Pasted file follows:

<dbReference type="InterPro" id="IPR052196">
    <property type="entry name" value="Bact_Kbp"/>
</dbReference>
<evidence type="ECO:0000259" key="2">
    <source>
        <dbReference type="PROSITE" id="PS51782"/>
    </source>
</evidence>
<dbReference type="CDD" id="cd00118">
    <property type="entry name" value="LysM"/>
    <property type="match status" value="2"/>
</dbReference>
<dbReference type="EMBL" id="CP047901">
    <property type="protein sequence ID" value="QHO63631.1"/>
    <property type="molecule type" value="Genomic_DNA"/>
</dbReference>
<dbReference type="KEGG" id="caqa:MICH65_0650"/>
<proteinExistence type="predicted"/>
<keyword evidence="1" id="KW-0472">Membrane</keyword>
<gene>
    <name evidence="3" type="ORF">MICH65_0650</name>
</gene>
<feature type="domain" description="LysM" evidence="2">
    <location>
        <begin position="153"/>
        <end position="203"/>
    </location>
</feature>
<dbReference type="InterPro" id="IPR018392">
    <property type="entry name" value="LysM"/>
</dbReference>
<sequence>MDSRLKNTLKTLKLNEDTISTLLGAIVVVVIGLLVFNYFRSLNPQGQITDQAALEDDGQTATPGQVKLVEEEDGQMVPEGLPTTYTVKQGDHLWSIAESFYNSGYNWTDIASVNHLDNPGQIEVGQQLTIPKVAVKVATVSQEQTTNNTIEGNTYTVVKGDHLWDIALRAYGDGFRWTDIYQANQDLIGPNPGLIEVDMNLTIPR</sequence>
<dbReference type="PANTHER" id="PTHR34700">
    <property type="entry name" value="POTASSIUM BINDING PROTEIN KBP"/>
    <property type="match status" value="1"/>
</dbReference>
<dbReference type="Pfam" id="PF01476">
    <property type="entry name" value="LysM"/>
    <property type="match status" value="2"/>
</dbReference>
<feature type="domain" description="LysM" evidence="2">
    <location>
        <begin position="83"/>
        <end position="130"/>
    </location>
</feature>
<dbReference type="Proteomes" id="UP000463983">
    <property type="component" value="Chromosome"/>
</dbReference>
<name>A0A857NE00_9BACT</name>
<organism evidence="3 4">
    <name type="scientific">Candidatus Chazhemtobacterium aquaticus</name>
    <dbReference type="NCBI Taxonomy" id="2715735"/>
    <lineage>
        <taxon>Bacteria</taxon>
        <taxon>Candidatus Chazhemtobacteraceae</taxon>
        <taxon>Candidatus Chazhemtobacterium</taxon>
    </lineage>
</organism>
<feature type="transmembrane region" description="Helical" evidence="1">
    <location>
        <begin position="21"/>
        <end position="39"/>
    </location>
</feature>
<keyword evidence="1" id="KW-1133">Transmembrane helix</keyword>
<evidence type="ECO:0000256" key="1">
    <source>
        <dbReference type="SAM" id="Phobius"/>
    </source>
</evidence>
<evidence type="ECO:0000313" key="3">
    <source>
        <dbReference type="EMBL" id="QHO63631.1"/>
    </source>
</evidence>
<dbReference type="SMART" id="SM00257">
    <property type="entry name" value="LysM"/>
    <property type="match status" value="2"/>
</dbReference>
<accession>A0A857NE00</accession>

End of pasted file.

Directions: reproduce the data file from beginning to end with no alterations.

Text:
<dbReference type="InterPro" id="IPR052196">
    <property type="entry name" value="Bact_Kbp"/>
</dbReference>
<evidence type="ECO:0000259" key="2">
    <source>
        <dbReference type="PROSITE" id="PS51782"/>
    </source>
</evidence>
<dbReference type="CDD" id="cd00118">
    <property type="entry name" value="LysM"/>
    <property type="match status" value="2"/>
</dbReference>
<dbReference type="EMBL" id="CP047901">
    <property type="protein sequence ID" value="QHO63631.1"/>
    <property type="molecule type" value="Genomic_DNA"/>
</dbReference>
<dbReference type="KEGG" id="caqa:MICH65_0650"/>
<proteinExistence type="predicted"/>
<keyword evidence="1" id="KW-0472">Membrane</keyword>
<gene>
    <name evidence="3" type="ORF">MICH65_0650</name>
</gene>
<feature type="domain" description="LysM" evidence="2">
    <location>
        <begin position="153"/>
        <end position="203"/>
    </location>
</feature>
<dbReference type="InterPro" id="IPR018392">
    <property type="entry name" value="LysM"/>
</dbReference>
<sequence>MDSRLKNTLKTLKLNEDTISTLLGAIVVVVIGLLVFNYFRSLNPQGQITDQAALEDDGQTATPGQVKLVEEEDGQMVPEGLPTTYTVKQGDHLWSIAESFYNSGYNWTDIASVNHLDNPGQIEVGQQLTIPKVAVKVATVSQEQTTNNTIEGNTYTVVKGDHLWDIALRAYGDGFRWTDIYQANQDLIGPNPGLIEVDMNLTIPR</sequence>
<dbReference type="PANTHER" id="PTHR34700">
    <property type="entry name" value="POTASSIUM BINDING PROTEIN KBP"/>
    <property type="match status" value="1"/>
</dbReference>
<dbReference type="Pfam" id="PF01476">
    <property type="entry name" value="LysM"/>
    <property type="match status" value="2"/>
</dbReference>
<feature type="domain" description="LysM" evidence="2">
    <location>
        <begin position="83"/>
        <end position="130"/>
    </location>
</feature>
<dbReference type="Proteomes" id="UP000463983">
    <property type="component" value="Chromosome"/>
</dbReference>
<name>A0A857NE00_9BACT</name>
<organism evidence="3 4">
    <name type="scientific">Candidatus Chazhemtobacterium aquaticus</name>
    <dbReference type="NCBI Taxonomy" id="2715735"/>
    <lineage>
        <taxon>Bacteria</taxon>
        <taxon>Candidatus Chazhemtobacteraceae</taxon>
        <taxon>Candidatus Chazhemtobacterium</taxon>
    </lineage>
</organism>
<feature type="transmembrane region" description="Helical" evidence="1">
    <location>
        <begin position="21"/>
        <end position="39"/>
    </location>
</feature>
<keyword evidence="1" id="KW-1133">Transmembrane helix</keyword>
<evidence type="ECO:0000256" key="1">
    <source>
        <dbReference type="SAM" id="Phobius"/>
    </source>
</evidence>
<evidence type="ECO:0000313" key="3">
    <source>
        <dbReference type="EMBL" id="QHO63631.1"/>
    </source>
</evidence>
<dbReference type="SMART" id="SM00257">
    <property type="entry name" value="LysM"/>
    <property type="match status" value="2"/>
</dbReference>
<accession>A0A857NE00</accession>